Iva Carter
Published by Iva Carter
Last Updated On: June 29, 2023

When I started my carnivore diet seven years ago, I wanted to find a more flavorful alternative to vegetable oil, and beef tallow seemed like the perfect option for me.

Over the years, I discovered that it’s a traditional ingredient used in many classic recipes and also widely recognized for its many health benefits.

I have perfected my methods for making beef tallow, and today, I will share my secrets on how to make it in your kitchen.

Quick Summary

  • To make beef tallow, obtain beef suet, trim it, melt it over low heat, strain the liquid fat, and allow it to cool and solidify before storing.
  • Beef tallow is a cooking fat alternative to vegetable oil with a long shelf life.
  • Beef tallow is rich in vitamins, minerals, and healthy fatty acids.

Selecting the Right Beef Fat

preparing how to make beef tallow

The first step in making beef tallow is choosing the fat. The best beef fat for rendering into tallow is called suet, the hard fat surrounding the animal's kidneys.

Suet has a high melting point, which makes it perfect for cooking at high temperatures.

If you cannot get suet from your local grocery stores, your local butcher should be able to help you. However, you can use other beef fat trimmings if you cannot find suet.

Just make sure the beef fat trimmings are clean and free of any other impurities.

Ensure the beef trimmings you choose are fresh, with minimal blemishes or signs of discoloration. And if you want to end up with grass-fed beef tallow, read the label and purchase accordingly.

Preparing the Beef Fat for Rendering

Before rendering suet, it is essential to prepare it properly. First, remove the connective tissue and as much meat as possible from the fat trimmings.

Rinse the beef trimmings thoroughly with water and cut them into small pieces with a sharp knife, meat grinder, or food processor. This will help the fat render more quickly and evenly.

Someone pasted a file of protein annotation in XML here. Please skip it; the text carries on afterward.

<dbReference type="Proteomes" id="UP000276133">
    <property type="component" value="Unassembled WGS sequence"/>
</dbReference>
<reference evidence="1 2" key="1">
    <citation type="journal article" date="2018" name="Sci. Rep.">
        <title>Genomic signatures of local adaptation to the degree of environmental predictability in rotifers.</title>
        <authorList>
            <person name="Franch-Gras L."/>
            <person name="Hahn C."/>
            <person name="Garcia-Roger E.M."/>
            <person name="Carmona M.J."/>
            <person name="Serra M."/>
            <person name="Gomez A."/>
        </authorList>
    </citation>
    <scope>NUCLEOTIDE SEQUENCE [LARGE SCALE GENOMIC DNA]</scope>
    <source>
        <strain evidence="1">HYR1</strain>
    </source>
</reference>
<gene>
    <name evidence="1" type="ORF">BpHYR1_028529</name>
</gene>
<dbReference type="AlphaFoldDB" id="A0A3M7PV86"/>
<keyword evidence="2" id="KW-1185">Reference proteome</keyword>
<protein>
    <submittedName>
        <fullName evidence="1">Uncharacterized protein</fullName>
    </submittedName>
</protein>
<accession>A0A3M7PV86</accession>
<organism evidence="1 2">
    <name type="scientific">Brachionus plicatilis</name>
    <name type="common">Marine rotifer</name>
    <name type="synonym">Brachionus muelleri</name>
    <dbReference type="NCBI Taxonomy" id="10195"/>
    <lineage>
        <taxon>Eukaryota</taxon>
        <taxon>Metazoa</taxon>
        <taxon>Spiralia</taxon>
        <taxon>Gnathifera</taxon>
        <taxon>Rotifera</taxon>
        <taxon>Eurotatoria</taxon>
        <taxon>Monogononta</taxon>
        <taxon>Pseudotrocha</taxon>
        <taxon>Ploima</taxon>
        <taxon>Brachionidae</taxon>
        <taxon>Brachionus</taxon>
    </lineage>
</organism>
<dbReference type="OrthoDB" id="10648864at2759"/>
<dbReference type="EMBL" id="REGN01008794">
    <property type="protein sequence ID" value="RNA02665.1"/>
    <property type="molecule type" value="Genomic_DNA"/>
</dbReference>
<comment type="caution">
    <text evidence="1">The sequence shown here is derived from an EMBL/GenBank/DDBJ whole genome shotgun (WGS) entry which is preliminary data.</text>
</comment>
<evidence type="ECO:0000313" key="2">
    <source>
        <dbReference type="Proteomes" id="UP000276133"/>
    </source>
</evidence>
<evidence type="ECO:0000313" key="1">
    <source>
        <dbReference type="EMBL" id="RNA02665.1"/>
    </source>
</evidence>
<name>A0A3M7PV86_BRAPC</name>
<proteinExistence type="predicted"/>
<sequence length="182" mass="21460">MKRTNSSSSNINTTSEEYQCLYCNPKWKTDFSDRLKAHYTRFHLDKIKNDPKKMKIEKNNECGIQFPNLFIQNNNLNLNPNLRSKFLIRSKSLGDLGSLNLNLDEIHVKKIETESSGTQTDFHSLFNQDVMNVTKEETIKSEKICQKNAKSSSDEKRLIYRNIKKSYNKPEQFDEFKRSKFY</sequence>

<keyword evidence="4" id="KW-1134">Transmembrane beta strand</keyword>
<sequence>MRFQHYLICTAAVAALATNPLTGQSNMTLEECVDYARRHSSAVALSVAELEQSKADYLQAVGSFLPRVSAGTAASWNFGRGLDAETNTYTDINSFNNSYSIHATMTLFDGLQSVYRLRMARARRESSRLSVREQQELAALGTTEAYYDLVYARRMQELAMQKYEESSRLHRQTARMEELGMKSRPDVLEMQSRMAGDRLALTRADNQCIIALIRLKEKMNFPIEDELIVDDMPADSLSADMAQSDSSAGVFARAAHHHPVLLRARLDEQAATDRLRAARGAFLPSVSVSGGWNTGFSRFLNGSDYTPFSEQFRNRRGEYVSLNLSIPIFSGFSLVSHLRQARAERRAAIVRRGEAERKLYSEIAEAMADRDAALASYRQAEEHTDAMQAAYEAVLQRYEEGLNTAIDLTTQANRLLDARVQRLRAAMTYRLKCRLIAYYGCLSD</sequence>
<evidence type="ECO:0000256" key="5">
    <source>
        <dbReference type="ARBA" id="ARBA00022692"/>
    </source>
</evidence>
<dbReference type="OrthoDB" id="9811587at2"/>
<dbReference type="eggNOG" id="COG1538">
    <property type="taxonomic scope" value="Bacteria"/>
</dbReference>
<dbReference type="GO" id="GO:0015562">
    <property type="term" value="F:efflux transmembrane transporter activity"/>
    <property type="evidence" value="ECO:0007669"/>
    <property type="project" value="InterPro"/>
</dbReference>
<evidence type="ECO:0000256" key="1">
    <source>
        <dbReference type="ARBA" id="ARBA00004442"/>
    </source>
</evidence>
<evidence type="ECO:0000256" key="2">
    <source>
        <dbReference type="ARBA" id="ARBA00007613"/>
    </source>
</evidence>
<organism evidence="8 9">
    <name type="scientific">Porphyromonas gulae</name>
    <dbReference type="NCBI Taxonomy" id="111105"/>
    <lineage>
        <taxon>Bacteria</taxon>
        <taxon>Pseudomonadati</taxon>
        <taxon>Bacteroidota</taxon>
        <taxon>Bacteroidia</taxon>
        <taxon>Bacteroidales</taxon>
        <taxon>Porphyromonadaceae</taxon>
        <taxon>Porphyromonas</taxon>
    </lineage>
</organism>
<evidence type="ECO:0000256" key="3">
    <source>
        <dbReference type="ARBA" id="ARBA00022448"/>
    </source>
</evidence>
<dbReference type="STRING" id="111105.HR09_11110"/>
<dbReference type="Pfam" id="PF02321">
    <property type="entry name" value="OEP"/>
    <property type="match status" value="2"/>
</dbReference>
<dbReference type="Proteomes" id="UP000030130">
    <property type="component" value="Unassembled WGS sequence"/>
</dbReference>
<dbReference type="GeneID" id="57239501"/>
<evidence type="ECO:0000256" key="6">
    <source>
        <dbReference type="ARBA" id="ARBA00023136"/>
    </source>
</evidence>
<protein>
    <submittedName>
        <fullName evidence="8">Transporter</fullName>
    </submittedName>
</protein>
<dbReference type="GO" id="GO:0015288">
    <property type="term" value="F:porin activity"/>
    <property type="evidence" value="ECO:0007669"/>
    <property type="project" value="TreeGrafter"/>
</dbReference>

I find it helpful to freeze the fat before grinding it because it makes the process easier. You should also be sure to remove any blood or blood spots from the fat, as this can cause an off-flavor in your tallow.

2 Methods for Rendering the Beef Tallow

A close up shot of beef fat to be used in making beef tallow

A beef tallow recipe has three primary methods for the beef suet rendering process: oven, stovetop, and slow cooker.

1. Oven Method

To render beef tallow in the oven:

  1. Preheat your oven to 225°F.
  2. Place the small prepared beef trimmings in a large Dutch oven or oven-safe pot.
  3. Cover the pot with a lid and place it in the oven.

Cook for about an hour to an hour and a half or until the fat has melted and there are no remaining impurities. Monitor the tallow every 20 minutes to ensure that it doesn't burn.

2. Stovetop Method

Rendering beef tallow using the stovetop method

The stovetop method is a straightforward method. Place the beef trimmings in a large stockpot or Dutch oven and enough water to cover the fat. Simmer on medium-low heat with a lid for about an hour or two.

As the fat renders, it will separate from the water and form liquid tallow. Skim off any impurities and continue to cook until all the fat has melted and there are no more impurities.

The final temperature of your tallow should be 230°F. Once you reach this temperature, turn off the heat and let it sit for half an hour.

Also Read: Making Your Own Stovetop Smoker

Straining and Storing the Beef Tallow

A beef tallow stored in a jar

Once the beef fat has rendered into tallow, it is important to strain it to remove any remaining fat solids or impurities. In fact, straining is so crucial to the final taste that I usually do it twice.

Place a fine-mesh strainer over a large bowl or measuring cup and pour the liquid tallow through the strainer. You can also use cheesecloth, a coffee filter, or a paper towel in your fine-mesh strainer to ensure the final product is free of any impurities.

"A mainstay of traditional, authentic cooking, beef tallow is on trend for flavor and sustainability."
- Eric R. Gustafson, CEO, Coast Packing Company